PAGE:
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Child does bed wetting. Any treatment possible?

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General & Family Physician
Practicing since : 1992
Answered : 47 Questions
My 7 years old son does bed wetting. Any treatment possible
Posted Mon, 23 Apr 2012 in Child Health
Answered by Dr. James M. Schwartz 1 hour later

Thanks for the query. I am happy to help you with your question.

With bed wetting, the first question is, has your son already been dry at night and now he has reverted to bed wetting or has he never been dry? Is he taking any medications?
Does he have any other medical conditions?
Has his growth and development been otherwise normal?
Are there any stresses in the household?
Is he a heavy sleeper?
What have you tried so far?
Had he tried nothing to drink after dinner and a trip to the toilet immediately before bed?

Please let me know the answer to these questions. I will follow up with you promptly after receiving them.

Best regards,
Dr. Schwartz
Above answer was peer-reviewed by
Follow-up: Child does bed wetting. Any treatment possible? 2 hours later
Thanks Doctor.
Answers to your questions.

He has never been dry.

He is not taking any medicine.

Growth and development is normal.

No stress in the household.

He is a heavy sleeper.

We did not try any medicine.

Even if he goes to toilet before going to bed, it does not help.
Answered by Dr. James M. Schwartz 45 minutes later
Hello again XXXXXXX

When a child has never been dry overnight, it is called Primary Nocturnal Enuresis. For the purposes of this discussion I am assuming that he is toilet trained during the day, and he has no other bladder problems such as voiding less than three times per day for more than eight times per day; a weak stream; other difficulty voiding; for pain in the genitals.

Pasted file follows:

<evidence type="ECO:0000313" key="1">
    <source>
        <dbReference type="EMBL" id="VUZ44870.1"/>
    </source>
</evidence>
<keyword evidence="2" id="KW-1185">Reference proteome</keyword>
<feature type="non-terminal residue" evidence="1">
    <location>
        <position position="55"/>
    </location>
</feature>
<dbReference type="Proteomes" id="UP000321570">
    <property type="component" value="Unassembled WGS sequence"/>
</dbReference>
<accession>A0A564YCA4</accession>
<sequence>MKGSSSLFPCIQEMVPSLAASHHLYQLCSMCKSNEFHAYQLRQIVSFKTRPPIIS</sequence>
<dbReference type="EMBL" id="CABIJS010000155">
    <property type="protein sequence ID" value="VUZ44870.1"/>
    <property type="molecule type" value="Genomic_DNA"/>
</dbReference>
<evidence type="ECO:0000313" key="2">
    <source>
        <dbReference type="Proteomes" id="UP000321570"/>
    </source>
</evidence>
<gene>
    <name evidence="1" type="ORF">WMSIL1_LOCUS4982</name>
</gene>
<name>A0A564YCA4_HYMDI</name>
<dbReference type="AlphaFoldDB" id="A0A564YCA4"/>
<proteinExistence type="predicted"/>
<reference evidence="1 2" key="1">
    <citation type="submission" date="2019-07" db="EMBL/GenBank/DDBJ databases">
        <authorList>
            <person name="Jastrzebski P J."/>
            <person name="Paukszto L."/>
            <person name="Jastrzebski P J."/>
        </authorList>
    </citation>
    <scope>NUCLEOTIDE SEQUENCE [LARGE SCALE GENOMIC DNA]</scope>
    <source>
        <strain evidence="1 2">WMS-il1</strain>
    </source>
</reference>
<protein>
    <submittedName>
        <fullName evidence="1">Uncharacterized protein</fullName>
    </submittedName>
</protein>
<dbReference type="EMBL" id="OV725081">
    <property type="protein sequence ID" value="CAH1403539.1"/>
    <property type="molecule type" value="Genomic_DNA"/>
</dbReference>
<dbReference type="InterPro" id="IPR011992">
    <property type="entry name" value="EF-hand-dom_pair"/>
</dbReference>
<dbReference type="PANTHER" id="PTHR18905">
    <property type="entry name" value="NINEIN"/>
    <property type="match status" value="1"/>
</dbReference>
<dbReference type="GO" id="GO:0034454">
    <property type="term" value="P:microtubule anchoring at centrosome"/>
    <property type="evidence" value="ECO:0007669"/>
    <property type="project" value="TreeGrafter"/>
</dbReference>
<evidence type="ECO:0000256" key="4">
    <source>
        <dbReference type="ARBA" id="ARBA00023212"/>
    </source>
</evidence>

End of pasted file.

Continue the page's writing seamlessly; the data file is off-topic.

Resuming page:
This condition is common in children. At age 7, approximately 10% of children have nighttime bedwetting. Boys are affected about twice as often as girls.

There are a variety of reasons why a child does not yet have nighttime bladder control. Your doctor will be able to rule out important or treatable causes. In order to do this, he or she will take a complete medical history, family history, social history and perform a complete physical examination. They may also order certain tasks such as sugar, thyroid and urinalysis.

In general, the ability to maintain dryness overnight is dependent on maturation of the bladder, which is a complex interaction among various muscles and nerves. So most cases of primary nocturnal enuresis occur in perfectly normal healthy children with no underlying medical conditions other than a not yet fully mature bladder.

Statistically, almost all children eventually develop overnight bladder control. This can be seen in the statistic that only 2 to 3% of 12-year-olds do not have overnight bladder control. Until this age is reached, the approaches include withholding fluids after the evening meal and voiding immediately before bedtime. A nondrug approach to help train the bladder he is a bedwetting alarm, which detects moisture and wakes the child up. This is a form of behavior modification. A pharmacologic approach is a medicine called DDAVP, also known as desmopressin or anti-diuretic hormone. This is easily taken as a nasal spray. It's effect is to allow the kidneys to reabsorb more water and thereby produce less urine overnight. Your doctor will be able to help you decide whether this is right for your son.

I hope I have answered your query. I will be available to answer your follow up queries. If you are satisfied with all my answer, please do not forget to accept it.

Best regards,
Dr. Schwartz
Above answer was peer-reviewed by
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